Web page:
Many of the legal risks in international business revolve around the concern of whether a dispute will be fairly and timely resolved in a foreign country. Individuals and companies seeking to conduct business abroad can mitigate such risks by wisely selecting the governing law and forum provision that will protect their conduct of business in each foreign country. Fortunately, there are only two main options to choose from: (i) arbitration under an internationally known arbitration law and body; and (ii) a foreign court under foreign law. This article analyses each option, provides tips for ensuring the option selected is written in a manner that is enforceable, and explains the importance of permitting injunctive relief so that a court can quickly stop a party from causing harm until a final and binding decision on a dispute is obtained.

Both arbitration and a foreign proceeding have their advantages and disadvantages, and neither option is necessarily the best choice in every situation. To determine the best choice, each of the following issues must be analysed: (i) the predictability of judicial decisions (including the corruptness of the judiciary); (ii) the length of time it will take for an arbitral or judicial decision to be made within the country; (iii) the costs for obtaining an arbitral or judicial decision; (iv) whether a decision is appealable; and (v) the enforcement of a judicial or arbitral decision both from within the foreign country and outside the country.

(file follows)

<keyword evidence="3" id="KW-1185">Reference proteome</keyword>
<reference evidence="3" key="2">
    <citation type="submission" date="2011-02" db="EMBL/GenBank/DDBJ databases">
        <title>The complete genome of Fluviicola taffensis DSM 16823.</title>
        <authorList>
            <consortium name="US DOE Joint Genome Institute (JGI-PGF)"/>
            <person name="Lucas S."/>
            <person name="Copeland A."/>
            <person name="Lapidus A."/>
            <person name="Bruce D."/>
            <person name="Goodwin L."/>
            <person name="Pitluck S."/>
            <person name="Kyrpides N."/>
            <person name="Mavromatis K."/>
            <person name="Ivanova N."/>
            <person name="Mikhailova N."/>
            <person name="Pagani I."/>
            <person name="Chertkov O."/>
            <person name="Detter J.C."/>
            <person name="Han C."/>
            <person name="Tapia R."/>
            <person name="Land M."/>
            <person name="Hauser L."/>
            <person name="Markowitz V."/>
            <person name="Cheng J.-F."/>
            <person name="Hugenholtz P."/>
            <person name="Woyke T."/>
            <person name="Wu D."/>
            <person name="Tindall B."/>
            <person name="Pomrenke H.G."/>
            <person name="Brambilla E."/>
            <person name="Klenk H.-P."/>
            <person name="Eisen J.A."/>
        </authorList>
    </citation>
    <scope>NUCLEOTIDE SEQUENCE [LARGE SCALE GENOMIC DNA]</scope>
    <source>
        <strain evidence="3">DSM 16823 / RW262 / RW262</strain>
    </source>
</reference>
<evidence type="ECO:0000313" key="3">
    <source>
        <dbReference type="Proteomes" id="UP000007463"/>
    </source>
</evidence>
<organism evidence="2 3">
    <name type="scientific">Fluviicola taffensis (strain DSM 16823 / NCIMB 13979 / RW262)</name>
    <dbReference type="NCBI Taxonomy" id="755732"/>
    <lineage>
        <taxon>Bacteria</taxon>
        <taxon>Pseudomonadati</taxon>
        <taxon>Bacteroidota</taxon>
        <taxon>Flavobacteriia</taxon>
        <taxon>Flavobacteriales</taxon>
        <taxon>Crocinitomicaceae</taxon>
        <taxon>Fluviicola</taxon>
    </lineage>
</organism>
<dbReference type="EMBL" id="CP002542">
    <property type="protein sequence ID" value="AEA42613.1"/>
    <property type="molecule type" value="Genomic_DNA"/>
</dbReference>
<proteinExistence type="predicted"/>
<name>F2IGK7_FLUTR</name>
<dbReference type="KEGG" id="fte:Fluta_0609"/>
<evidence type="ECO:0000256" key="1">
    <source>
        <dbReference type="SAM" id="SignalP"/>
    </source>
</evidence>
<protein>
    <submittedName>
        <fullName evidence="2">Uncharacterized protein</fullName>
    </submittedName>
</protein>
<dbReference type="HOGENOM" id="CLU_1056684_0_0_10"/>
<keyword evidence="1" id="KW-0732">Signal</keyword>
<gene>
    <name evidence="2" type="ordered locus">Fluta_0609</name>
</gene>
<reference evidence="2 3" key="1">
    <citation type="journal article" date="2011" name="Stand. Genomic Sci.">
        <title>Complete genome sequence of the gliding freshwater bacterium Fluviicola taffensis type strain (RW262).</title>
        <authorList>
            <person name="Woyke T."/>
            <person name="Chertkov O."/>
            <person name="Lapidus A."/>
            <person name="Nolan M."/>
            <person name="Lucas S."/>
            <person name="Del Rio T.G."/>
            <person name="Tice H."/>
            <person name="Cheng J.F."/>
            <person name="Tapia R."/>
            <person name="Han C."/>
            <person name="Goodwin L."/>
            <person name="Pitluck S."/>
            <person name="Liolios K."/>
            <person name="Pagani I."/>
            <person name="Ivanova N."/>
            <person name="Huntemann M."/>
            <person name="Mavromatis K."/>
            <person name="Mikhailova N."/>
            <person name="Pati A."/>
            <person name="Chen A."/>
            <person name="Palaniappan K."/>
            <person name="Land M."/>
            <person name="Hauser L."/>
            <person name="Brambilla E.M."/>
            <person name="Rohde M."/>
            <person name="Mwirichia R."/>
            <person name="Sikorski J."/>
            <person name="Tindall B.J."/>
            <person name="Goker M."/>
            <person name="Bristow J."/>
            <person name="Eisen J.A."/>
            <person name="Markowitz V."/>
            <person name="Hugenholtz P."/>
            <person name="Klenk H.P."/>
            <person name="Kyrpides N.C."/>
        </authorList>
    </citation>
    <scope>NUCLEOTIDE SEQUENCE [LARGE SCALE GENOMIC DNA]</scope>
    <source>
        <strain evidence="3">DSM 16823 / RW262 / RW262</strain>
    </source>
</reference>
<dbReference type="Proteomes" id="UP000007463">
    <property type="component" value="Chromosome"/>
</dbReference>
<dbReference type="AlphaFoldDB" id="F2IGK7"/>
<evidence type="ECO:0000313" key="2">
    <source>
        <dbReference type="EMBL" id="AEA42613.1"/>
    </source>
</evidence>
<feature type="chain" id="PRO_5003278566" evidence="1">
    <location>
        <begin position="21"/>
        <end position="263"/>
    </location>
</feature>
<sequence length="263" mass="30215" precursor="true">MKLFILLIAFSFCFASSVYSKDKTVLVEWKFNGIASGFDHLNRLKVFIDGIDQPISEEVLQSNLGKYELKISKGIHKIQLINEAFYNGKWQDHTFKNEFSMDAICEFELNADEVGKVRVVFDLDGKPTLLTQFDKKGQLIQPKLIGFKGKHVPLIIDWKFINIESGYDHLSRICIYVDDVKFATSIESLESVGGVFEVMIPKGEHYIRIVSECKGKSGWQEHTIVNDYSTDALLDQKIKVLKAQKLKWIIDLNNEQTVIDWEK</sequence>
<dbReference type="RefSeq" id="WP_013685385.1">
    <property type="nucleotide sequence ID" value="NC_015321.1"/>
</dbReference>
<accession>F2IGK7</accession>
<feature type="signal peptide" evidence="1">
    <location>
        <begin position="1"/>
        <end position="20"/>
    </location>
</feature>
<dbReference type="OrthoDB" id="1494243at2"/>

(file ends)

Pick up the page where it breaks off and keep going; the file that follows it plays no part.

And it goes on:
The modern trend has been for arbitration to be the default choice in international business, but while proponents of arbitration are adamant that it is always the best option, companies should recognise that arbitration is often just as costly and time consuming as a judicial proceeding. Furthermore, arbitrators are not required to follow any precedence of legal decisions, and this permits them to resolve matters in an unpredictable manner. Judicial decisions, on the other hand, are intended to follow legal precedence, and this allows counsel to better predict the decision and determine a party’s best strategy for obtaining a favourable decision. Moreover, an arbitral decision is not appealable. Therefore, if the arbitrators came to an incorrect decision, there is no course of correction. In contrast, judicial decisions are typically appealable.

Jul-Sep 2014 Issue

Gould & Ratner LLP